Winton Chair in the Liberal Arts

The Winton Chair in the Liberal Arts was established in October 1987 to encourage “innovative, distinctive research in the liberal arts” with the special directive that the chair be held by individuals whose research or creative work “questions established patterns of thought.”

The benefactors, David Michael Winton and Penny Rand Winton, expressed interest in supporting individuals whose work challenges cultural paradigms and represents important breaks from dominant patterns of thought.

Past Winton Chairs

Recent Cornerstone Events

 

Automating Inequality: How High-Tech Tools Profile, Police, and Punish the Poor 

October 2019

Winton Cornerstone 2019
Winton Cornerstone 2019

The U.S. has always used its most cutting-edge science and technology to contain, investigate, discipline and punish the destitute. Like the county poorhouse and scientific charity before them, digital tracking and automated decision-making hide poverty from the middle-class public and give the nation the ethical distance it needs to make inhumane choices: which families get food and which starve, who has housing and who remains homeless, and which families are broken up by the state. In this lecture, journalist and political science professor Virginia Eubanks discusses the ongoing issues raised in her award-winning book on the impacts of data mining, policy algorithms, and predictive risk models on poor and working-class people in America. Join us for a timely and important conversation about data-based discrimination and how technology affects civil and human rights and economic equality.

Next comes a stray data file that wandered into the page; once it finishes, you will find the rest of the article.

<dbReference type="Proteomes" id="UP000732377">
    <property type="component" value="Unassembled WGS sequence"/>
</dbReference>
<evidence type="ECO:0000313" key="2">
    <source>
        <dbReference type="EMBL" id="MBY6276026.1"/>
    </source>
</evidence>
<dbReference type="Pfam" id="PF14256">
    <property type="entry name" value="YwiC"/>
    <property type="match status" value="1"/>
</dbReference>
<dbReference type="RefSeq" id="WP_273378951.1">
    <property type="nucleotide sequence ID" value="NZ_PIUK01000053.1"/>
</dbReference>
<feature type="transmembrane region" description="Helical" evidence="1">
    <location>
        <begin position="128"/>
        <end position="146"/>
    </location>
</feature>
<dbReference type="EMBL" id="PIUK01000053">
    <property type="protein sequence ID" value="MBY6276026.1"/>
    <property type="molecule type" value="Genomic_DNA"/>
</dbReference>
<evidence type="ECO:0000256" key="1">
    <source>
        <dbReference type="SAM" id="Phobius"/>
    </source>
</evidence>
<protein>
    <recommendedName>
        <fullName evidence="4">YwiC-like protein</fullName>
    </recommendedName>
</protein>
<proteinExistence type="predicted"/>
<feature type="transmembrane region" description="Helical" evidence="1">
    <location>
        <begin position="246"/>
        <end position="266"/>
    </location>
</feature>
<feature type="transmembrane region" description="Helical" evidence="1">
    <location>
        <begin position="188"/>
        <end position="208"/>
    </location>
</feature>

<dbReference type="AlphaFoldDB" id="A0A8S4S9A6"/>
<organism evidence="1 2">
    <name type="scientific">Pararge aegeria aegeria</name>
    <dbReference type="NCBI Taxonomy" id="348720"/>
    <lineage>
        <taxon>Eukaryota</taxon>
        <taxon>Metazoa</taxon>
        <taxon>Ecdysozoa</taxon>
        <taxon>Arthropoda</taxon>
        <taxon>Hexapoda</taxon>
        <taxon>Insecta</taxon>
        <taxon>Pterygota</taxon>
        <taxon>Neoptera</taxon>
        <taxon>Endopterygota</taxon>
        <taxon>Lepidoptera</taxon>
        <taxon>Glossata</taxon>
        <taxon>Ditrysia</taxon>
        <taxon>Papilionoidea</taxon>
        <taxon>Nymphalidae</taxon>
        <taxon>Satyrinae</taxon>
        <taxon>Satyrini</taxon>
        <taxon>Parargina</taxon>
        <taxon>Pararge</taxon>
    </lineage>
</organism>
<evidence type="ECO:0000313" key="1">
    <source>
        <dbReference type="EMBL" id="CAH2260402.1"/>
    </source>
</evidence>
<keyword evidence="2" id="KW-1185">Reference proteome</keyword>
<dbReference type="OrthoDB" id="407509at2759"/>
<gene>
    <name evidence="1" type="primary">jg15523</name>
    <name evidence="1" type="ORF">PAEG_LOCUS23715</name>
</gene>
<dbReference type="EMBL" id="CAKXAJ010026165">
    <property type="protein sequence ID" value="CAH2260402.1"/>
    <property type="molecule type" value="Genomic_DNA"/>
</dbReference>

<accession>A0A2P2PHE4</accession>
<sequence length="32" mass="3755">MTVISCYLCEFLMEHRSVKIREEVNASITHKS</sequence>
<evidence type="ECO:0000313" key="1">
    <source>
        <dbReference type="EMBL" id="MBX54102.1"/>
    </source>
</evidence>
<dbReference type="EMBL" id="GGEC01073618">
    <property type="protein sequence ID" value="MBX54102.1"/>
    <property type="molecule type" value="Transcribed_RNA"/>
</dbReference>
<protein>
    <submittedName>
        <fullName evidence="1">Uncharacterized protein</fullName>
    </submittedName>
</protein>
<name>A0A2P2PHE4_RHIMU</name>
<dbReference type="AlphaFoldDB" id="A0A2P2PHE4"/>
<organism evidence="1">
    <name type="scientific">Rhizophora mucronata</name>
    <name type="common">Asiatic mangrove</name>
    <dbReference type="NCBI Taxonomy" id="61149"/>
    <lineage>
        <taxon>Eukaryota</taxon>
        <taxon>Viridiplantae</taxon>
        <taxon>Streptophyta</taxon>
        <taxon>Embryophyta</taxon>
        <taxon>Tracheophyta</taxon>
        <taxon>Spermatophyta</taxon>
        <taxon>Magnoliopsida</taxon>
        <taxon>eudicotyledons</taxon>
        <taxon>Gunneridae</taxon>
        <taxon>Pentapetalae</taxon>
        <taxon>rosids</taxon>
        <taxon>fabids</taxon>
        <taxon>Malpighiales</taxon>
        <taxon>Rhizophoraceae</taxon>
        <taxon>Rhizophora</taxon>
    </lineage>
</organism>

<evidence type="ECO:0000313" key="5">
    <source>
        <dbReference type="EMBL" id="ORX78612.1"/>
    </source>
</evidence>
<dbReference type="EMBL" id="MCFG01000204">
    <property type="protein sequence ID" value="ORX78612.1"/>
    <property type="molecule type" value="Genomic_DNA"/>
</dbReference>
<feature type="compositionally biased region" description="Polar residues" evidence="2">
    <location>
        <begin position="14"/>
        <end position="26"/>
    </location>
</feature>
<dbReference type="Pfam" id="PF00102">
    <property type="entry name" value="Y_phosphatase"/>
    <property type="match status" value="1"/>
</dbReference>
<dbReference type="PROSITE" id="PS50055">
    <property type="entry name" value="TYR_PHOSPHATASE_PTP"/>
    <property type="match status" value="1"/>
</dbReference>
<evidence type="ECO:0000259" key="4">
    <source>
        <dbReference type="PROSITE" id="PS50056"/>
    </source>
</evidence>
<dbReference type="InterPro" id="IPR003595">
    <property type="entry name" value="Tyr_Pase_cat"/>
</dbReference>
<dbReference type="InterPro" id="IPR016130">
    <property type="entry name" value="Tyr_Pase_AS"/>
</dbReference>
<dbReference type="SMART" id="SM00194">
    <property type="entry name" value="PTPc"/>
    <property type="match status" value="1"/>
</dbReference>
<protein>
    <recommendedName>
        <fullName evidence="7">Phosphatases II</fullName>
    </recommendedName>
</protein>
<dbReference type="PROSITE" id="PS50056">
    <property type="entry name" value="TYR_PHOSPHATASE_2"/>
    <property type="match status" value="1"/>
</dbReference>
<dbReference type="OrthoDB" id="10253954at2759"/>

All Hail the Algorithm: Screening and Discussion with Virginia Eubanks and multimedia journalist Ali Rae

October 2019

Winton Cornerstone 2019
Winton Cornerstone 2019

What are algorithms? Can these invisible codes be trusted? Are algorithms growing too powerful? Join us for a screening of the new Al Jazeera English series *All Hail the Algorithm*, produced by journalist Ali Rae. Traveling from New York to Kenya to Mexico, Rae examines issues of algorithmic fairness, data colonialism, online political manipulation, and biometrics--and what we can do to design a better future.

A discussion will follow, led by Virginia Eubanks, Associate Professor of Political Science at SUNY-Albany and author of the award-winning 2018 book *Automating Inequality: How High-Tech Tools Profile, Police, and Punish the Poor*, and multimedia journalist and filmmaker Ali Rae.